Revenge of the Suburbs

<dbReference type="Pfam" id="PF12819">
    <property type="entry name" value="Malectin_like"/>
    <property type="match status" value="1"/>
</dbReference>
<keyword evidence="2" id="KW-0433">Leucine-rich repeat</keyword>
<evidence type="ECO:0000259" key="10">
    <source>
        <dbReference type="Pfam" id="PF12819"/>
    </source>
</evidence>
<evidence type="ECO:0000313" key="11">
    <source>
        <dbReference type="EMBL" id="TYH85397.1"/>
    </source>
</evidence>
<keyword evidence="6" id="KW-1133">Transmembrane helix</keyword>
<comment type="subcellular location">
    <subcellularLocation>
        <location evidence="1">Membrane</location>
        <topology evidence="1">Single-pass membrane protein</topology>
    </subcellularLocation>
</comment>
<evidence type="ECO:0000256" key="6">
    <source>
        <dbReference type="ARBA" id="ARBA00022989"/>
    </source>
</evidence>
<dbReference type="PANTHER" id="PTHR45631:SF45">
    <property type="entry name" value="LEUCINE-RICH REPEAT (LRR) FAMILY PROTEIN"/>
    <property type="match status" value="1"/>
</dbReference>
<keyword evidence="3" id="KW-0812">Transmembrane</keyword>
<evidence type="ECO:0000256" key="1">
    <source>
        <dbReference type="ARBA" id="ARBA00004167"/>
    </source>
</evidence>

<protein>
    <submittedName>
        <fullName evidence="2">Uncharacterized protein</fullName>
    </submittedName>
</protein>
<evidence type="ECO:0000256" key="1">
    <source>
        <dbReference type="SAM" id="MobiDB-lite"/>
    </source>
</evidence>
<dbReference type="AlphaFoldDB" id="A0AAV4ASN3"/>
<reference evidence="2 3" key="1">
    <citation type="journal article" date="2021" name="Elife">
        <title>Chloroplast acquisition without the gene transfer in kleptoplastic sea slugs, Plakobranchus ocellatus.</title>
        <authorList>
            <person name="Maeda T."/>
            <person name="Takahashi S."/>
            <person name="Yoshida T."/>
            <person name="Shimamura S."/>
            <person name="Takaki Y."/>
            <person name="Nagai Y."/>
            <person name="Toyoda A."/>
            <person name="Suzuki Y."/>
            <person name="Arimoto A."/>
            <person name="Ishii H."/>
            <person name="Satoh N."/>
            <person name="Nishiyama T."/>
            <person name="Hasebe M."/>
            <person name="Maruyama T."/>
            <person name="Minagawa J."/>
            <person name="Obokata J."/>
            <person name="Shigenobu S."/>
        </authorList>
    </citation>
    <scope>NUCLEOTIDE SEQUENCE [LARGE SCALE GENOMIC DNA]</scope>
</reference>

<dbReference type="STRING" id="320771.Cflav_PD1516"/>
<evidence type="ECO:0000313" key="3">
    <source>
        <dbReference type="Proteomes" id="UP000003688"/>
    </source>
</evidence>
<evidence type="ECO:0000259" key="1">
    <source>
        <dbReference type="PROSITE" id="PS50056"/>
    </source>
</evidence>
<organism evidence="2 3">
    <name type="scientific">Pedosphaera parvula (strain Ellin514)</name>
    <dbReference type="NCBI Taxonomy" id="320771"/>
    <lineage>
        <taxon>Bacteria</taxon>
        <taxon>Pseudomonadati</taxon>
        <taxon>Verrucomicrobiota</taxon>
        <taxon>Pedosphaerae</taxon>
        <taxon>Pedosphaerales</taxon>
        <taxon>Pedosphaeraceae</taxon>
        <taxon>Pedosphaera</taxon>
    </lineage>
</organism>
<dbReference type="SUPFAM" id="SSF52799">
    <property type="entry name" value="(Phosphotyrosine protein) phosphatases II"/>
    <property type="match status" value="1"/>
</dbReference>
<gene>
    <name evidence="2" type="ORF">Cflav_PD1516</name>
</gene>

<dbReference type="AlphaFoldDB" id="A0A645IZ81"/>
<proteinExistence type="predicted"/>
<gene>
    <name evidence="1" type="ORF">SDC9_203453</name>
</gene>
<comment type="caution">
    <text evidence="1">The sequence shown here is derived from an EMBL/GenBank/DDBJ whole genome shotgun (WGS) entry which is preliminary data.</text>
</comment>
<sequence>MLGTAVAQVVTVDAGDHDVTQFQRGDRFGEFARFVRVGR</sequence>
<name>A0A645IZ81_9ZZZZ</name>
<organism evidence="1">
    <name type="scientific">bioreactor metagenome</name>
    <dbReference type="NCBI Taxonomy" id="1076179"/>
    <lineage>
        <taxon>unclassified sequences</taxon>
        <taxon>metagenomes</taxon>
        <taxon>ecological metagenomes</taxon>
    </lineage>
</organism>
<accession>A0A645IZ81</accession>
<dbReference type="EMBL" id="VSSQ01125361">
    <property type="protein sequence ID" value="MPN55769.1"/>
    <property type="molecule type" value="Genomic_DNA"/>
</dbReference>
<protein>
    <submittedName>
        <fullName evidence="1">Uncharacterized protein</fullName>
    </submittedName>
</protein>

If we are to believe recent newspaper accounts, the wall between the public and the private conceals little more than the president's peccadillos. But in the suburbs beyond the Beltway, that wall is at the crux of a very different debate. In "America, The Gated?" in the winter issue of The Wilson Quarterly, Andrew Stark discusses how private-community residents, who pay dues that fund services such as trash disposal and park and road maintenance, argue that they should be allowed to deduct these dues from their state and federal income taxes. Such "rebate talk," Stark writes, "has a distinctly self-interested twang: residents should get back any amount that goes beyond what they receive." For Stark, the issue comes down to the most basic question any community can ask itself: Do people, regardless of where they live, have a civic responsibility to shoulder the broader duties of government?The political ascendancy of suburbs is at the heart of the policy changes charted by Karen M. Paget in "Can Cities Escape Political Isolation?" in the January-February issue of The American Prospect. Between 1981 and 1993, as urban poverty swelled, federal aid to cities fell by an astonishing 66.3 percent.Paget argues that the political system is delivering less to cities because suburbanites control federal and state legislatures and, therefore, government coffers. She discusses various strategies for reversing the trend, from developing new regional structures that would broaden the fiscal and political bases of cities to the revival of the broad coalition politics that once allied urban progressives with rural populists. Suburbs are also redefining urban policy on the northern side of the 49th parallel. Canadian cities, with their excellent public transportation and pedestrian-friendly streets, have long enjoyed reputations as eminently livable.In the winter issue of the Ontario-based Alternatives Journal, Tamin Raad and Jeff Kenworthy warn that these cities are now threatened by car-dependent suburban sprawl. From the '50s to the '80s, the government agencies that controlled urban development favored land-use and transportation policies that drastically reduced the need for driving. Over the last decade, however, as population growth in cities has spilled into suburbs outside the jurisdiction of these metropolitan-based agencies, Gingrich-inspired urban policy has elbowed aside the social liberalism of the past. Responsibility for mass transit has devolved to bedroom communities wary of paying taxes for public services they don't use. Their way is the highway.The January issue of City Limits, a Manhattan-based urban affairs magazine, offers a fascinating case study of a flawed urban renewal effort in a Baltimore neighborhood. In "Left Behind in Sandtown," Barry Yeoman explains how a church-based coalition, in alliance with a local developer, funneled $60 million into the revitalization of Sandtown, an impoverished West Baltimore community.The problem, Yeoman explains, was that the alliance expected the rehabilitation of housing alone to reverse Sandtown's fortunes. The alliance, he writes, "shored up the district's facade -- but left the interior structure still in serious need of repair." Not until 1993, after most of Sandtown's housing stock had been restored, did the alliance realize its error and establish Community Building in Partnership, an organization that develops job-training, health and education programs.Alternative Radio, affiliated with the Boston-based Institute for Social and Cultural Change, specializes in broadcasting lectures and interviews with progressive-minded politicians and writers. Alternative Radio is broadcast by public and college radio stations in 30 states, seven Canadian provinces and Washington, D.C. For a free catalog of programs, tapes and transcripts, call 1-800-444-1977. Or visit its Web site: --

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